Ed: The ancient Romans had a saying: “Audiatur et altera pars” – the other side must also be heard. Below is a letter from a reader of UKIP Daily which started out as a far too long comment post and was therefore binned. We publish it here because it, sadly, points out that we are failing in our debate of the candidates in this contest by focussing on one issue and one candidate only.

UKIP Daily is not an echo chamber. By opening our pages to candidates’ statements and reports on hustings, we do so in the hope that all can be heard, candidates and members. There is very much to be critical about in the current contest. I hope and expect that everybody can have their say without first having to provide ‘credentials’ as to their anti-islam attitude and without being attacked for being critical of AMW. Else we will get only “I’m also against it”-statements from candidates and readers and else we fail debating other vital issues which demand our attention.

Marie’s letter:

I was dismayed when Anne Marie Waters name appeared on the list of leadership contenders because I believed her bid would be corrosive and divisive, and so it has proved. I am concerned at the boost in membership of a thousand which she mentioned at one of the hustings, which confirmed to me that she certainly sees them as her supporters. An additional thousand votes for one member in a small electorate can’t help but influence the outcome and it feels as though the Party is being hijacked.

UKIP Daily itself has become like an echo chamber of intimidatory support for Anne Marie, with an almost total lack of objectivity and fairness, which is itself divisive. There are contributors threatening to resign should she win, and others, should she lose. Other contributors attack anyone who sticks their head above the parapet in support of almost any another candidate and the term ‘cowards’ has been used. My experience of UKIP, prior to this, has been of a welcoming organisation of friendly helpful people at all levels of the Party and I find what is happening quite distressing.

Maybe when Anne Marie joined Labour in the early 2000s she was unaware of the Party’s already murky record on immigration, yet after winning the election of 1997, Labour set out almost immediately to increase immigration and one of their first acts was to abolish the Primary Rule on Immigration. That one act truly opened the floodgates to immigration from the Indian Subcontinent, and neither that, nor the rest of the massive expansion of immigration was accidental, such as the sudden, huge influx of EU migrants from 2004 onwards, which, despite its scale, merely exacerbated what had already been set in train. Anyone doubting Labour’s intent should read the Wiki entry for Barbara Roche, the minister responsible for immigration, until she lost her seat in 2005, apparently because of her vote on the war in Iraq.

Anne Marie has a very narrow agenda, despite her protestations and, despite her massive online presence in the last three years, which seems scarcely to have existed during her years as a Labour activist. Analysing her comments and replies on almost every topic except Islam is pointless. Her responses are perfunctory, stock answers: she’s watching and listening; she’s still making up her mind; she thinks members should decide. Always expressing concern but saying very little except on one topic.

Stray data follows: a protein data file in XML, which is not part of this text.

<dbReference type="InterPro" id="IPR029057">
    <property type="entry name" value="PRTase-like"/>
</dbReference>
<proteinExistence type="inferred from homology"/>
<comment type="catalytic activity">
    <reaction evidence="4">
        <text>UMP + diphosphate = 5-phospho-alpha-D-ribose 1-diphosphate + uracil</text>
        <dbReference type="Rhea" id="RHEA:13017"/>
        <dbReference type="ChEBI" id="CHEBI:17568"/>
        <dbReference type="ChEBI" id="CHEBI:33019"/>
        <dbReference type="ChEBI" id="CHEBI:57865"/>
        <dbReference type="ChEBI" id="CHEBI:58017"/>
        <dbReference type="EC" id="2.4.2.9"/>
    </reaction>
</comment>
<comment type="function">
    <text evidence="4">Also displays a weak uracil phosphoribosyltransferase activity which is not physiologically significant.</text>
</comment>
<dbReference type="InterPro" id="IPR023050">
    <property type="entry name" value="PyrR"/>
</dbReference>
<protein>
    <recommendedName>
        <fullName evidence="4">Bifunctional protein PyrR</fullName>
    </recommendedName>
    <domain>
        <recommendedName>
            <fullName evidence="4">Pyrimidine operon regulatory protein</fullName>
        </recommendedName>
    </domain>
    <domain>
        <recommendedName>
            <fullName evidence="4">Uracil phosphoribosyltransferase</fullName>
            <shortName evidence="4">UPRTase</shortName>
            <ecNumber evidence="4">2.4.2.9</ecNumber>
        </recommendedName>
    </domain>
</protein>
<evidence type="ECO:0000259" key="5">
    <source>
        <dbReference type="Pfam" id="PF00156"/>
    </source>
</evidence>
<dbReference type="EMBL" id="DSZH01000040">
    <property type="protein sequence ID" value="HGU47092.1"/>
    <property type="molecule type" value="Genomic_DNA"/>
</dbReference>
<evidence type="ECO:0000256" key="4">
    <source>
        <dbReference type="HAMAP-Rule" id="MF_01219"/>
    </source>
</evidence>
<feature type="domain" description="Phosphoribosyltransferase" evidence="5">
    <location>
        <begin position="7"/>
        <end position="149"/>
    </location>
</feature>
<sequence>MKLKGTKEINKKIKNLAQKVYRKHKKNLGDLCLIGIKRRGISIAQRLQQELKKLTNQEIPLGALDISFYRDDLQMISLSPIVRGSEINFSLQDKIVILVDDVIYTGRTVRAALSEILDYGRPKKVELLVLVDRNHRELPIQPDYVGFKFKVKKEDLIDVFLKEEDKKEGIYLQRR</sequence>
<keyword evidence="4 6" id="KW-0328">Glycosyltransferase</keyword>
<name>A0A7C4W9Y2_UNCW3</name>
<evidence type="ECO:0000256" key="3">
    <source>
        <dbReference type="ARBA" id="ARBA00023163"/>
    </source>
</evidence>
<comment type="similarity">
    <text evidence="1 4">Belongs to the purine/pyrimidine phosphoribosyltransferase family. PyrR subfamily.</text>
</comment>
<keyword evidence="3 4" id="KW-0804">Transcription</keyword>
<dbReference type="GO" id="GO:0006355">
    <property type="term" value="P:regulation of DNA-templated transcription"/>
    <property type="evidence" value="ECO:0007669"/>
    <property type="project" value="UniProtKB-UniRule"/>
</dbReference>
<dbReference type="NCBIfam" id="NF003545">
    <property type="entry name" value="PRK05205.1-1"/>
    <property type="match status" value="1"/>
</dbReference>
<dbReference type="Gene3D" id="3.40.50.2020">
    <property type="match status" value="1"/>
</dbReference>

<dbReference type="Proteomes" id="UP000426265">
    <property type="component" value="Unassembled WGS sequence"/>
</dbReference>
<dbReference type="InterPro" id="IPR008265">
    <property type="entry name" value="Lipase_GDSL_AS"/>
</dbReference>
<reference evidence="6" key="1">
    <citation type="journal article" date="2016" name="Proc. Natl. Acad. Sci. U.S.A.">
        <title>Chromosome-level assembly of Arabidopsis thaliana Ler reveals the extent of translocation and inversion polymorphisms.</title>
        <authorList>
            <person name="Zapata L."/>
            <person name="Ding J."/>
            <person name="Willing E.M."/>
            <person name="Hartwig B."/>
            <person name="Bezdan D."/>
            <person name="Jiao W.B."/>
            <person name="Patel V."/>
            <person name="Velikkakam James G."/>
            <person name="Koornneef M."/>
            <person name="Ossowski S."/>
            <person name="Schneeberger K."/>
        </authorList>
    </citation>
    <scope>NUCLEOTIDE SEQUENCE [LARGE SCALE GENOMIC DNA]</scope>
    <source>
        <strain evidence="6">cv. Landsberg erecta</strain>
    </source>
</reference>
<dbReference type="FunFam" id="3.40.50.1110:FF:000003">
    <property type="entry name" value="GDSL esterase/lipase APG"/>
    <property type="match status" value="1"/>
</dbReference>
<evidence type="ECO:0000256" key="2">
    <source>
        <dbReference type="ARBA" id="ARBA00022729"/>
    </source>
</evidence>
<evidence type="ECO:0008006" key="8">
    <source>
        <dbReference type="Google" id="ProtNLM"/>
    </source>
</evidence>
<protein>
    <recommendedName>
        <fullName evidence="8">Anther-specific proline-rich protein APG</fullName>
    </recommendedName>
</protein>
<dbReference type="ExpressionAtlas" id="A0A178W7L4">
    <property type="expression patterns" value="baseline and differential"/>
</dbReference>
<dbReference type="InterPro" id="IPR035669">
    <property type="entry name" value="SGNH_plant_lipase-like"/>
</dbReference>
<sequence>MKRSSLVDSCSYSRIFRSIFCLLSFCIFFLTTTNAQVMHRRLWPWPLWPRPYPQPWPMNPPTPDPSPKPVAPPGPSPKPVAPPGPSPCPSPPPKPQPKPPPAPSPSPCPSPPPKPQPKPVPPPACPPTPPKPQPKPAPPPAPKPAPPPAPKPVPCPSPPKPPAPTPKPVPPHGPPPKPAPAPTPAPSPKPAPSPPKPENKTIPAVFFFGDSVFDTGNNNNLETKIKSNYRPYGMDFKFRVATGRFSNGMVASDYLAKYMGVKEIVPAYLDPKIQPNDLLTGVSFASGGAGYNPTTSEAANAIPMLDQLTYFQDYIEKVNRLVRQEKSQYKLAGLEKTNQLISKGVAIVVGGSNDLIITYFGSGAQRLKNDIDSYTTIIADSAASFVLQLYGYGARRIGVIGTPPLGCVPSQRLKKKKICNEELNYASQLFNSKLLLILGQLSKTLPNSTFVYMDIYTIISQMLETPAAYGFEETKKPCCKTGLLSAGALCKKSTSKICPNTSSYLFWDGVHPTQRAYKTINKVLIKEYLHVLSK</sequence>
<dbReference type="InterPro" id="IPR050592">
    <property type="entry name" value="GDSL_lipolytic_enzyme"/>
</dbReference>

Anybody who paid attention could ascertain Labour’s policy on immigration, but just in case anyone missed it, Andrew Neather, a Labour speechwriter publicly blew the gaffe, in his column in the Evening Standard, in October 2009. He boasted: “It didn’t just happen: the deliberate policy of ministers from late 2000 until at least February last year, when the Government introduced a points based system, was to open up the UK to mass migration.” He was proud of what they had done. Was Anne Marie not aware of  that or of the furore caused by Jack Straw when, in 2011, he said: ‘White girls are seen as easy meat by Pakistani rapists.’ (See here)

In addition to being a Labour party member for ten years, Anne Marie was also a leading light in ‘One Law For All’ until 2013 when they seem to have parted company. It’s impossible not to wonder if, during her membership, she shared that group’s unflattering opinion of UKIP. In the 2000s, even I was aware of what Labour was doing. I had never been a member of a political party before UKIP, nor am I a graduate, having left school at the age of fourteen. In fact I paid little attention to politics except for our entry into the EEC and the subsequent referendum. I was a ‘cradle’ Labour voter but outgrew that in my 20s.

Yet Anne Marie, a law graduate, and deeply involved in politics, sought only to further her career in the Labour Party, either turning a blind eye to practices of which she disapproved, since she was still pursuing elected office in 2013 when she said her priority was the NHS,  It’s scarcely credible that Anne Marie was unaware of the evidence of Labour’s complicity in mass migration long before she left, having finally accepted she wasn’t going to get a shot at even an unwinnable Parliamentary seat for Labour.

One serious consequence of the preoccupation with the election and particularly Anne Marie’s role in it, is the  seemingly total neglect of the unresolved Brexit situation. One UKIP Daily contributor has recently dismissed Brexit as having been won, and now scarcely needing/deserving our attention Our attention should apparently be concentrated elsewhere, ie on Anne Marie and her cause. We ignore what is happening between London and Brussels at our peril, yet that seemed to be was what was being proposed. Every day we remain within the jurisdiction of the EU is another day nearer the time when Mrs Merkel’s guests will start arriving at Dover, waving their EU passports.

Marie

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